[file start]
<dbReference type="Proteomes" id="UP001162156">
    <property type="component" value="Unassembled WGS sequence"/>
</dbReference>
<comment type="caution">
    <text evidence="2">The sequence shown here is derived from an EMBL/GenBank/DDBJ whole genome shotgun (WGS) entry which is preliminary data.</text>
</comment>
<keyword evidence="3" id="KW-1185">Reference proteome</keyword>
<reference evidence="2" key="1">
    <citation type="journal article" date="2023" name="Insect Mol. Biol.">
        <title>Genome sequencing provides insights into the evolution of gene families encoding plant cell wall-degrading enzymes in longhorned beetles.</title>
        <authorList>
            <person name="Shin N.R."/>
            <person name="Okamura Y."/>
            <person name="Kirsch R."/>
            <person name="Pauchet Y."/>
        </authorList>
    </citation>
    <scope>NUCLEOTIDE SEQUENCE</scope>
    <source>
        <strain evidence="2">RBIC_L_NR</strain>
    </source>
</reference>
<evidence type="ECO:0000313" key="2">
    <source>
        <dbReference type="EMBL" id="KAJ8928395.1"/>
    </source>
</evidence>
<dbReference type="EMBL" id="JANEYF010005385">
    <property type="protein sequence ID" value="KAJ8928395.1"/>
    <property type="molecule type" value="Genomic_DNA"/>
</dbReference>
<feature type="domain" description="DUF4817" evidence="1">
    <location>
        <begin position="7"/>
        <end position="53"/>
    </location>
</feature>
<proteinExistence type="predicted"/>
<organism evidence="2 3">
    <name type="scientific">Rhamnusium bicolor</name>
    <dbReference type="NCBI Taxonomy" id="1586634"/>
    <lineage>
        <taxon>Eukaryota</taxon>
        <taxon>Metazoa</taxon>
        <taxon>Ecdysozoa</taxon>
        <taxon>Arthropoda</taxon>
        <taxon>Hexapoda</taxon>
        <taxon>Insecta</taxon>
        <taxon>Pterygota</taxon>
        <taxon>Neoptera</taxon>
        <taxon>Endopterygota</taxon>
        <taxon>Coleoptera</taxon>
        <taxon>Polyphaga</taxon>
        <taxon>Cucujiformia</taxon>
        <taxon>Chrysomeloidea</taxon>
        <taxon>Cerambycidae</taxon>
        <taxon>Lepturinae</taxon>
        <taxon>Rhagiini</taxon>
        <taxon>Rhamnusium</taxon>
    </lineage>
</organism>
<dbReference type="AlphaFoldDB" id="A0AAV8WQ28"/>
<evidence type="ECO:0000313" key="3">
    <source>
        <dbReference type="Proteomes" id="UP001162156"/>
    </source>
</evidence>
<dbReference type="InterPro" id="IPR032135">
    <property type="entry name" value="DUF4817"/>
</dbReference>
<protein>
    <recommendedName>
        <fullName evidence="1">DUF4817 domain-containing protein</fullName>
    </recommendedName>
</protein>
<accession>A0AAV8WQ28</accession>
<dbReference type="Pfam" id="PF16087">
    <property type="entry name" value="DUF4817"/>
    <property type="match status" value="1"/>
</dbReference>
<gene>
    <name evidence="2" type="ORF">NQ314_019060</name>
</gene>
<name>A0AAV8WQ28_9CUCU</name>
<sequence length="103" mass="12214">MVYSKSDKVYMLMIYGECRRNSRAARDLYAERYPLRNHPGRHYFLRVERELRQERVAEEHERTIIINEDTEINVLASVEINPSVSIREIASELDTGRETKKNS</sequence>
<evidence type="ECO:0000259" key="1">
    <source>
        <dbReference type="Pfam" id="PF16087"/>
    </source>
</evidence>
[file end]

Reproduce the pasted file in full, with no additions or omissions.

<dbReference type="Proteomes" id="UP001162156">
    <property type="component" value="Unassembled WGS sequence"/>
</dbReference>
<comment type="caution">
    <text evidence="2">The sequence shown here is derived from an EMBL/GenBank/DDBJ whole genome shotgun (WGS) entry which is preliminary data.</text>
</comment>
<keyword evidence="3" id="KW-1185">Reference proteome</keyword>
<reference evidence="2" key="1">
    <citation type="journal article" date="2023" name="Insect Mol. Biol.">
        <title>Genome sequencing provides insights into the evolution of gene families encoding plant cell wall-degrading enzymes in longhorned beetles.</title>
        <authorList>
            <person name="Shin N.R."/>
            <person name="Okamura Y."/>
            <person name="Kirsch R."/>
            <person name="Pauchet Y."/>
        </authorList>
    </citation>
    <scope>NUCLEOTIDE SEQUENCE</scope>
    <source>
        <strain evidence="2">RBIC_L_NR</strain>
    </source>
</reference>
<evidence type="ECO:0000313" key="2">
    <source>
        <dbReference type="EMBL" id="KAJ8928395.1"/>
    </source>
</evidence>
<dbReference type="EMBL" id="JANEYF010005385">
    <property type="protein sequence ID" value="KAJ8928395.1"/>
    <property type="molecule type" value="Genomic_DNA"/>
</dbReference>
<feature type="domain" description="DUF4817" evidence="1">
    <location>
        <begin position="7"/>
        <end position="53"/>
    </location>
</feature>
<proteinExistence type="predicted"/>
<organism evidence="2 3">
    <name type="scientific">Rhamnusium bicolor</name>
    <dbReference type="NCBI Taxonomy" id="1586634"/>
    <lineage>
        <taxon>Eukaryota</taxon>
        <taxon>Metazoa</taxon>
        <taxon>Ecdysozoa</taxon>
        <taxon>Arthropoda</taxon>
        <taxon>Hexapoda</taxon>
        <taxon>Insecta</taxon>
        <taxon>Pterygota</taxon>
        <taxon>Neoptera</taxon>
        <taxon>Endopterygota</taxon>
        <taxon>Coleoptera</taxon>
        <taxon>Polyphaga</taxon>
        <taxon>Cucujiformia</taxon>
        <taxon>Chrysomeloidea</taxon>
        <taxon>Cerambycidae</taxon>
        <taxon>Lepturinae</taxon>
        <taxon>Rhagiini</taxon>
        <taxon>Rhamnusium</taxon>
    </lineage>
</organism>
<dbReference type="AlphaFoldDB" id="A0AAV8WQ28"/>
<evidence type="ECO:0000313" key="3">
    <source>
        <dbReference type="Proteomes" id="UP001162156"/>
    </source>
</evidence>
<dbReference type="InterPro" id="IPR032135">
    <property type="entry name" value="DUF4817"/>
</dbReference>
<protein>
    <recommendedName>
        <fullName evidence="1">DUF4817 domain-containing protein</fullName>
    </recommendedName>
</protein>
<accession>A0AAV8WQ28</accession>
<dbReference type="Pfam" id="PF16087">
    <property type="entry name" value="DUF4817"/>
    <property type="match status" value="1"/>
</dbReference>
<gene>
    <name evidence="2" type="ORF">NQ314_019060</name>
</gene>
<name>A0AAV8WQ28_9CUCU</name>
<sequence length="103" mass="12214">MVYSKSDKVYMLMIYGECRRNSRAARDLYAERYPLRNHPGRHYFLRVERELRQERVAEEHERTIIINEDTEINVLASVEINPSVSIREIASELDTGRETKKNS</sequence>
<evidence type="ECO:0000259" key="1">
    <source>
        <dbReference type="Pfam" id="PF16087"/>
    </source>
</evidence>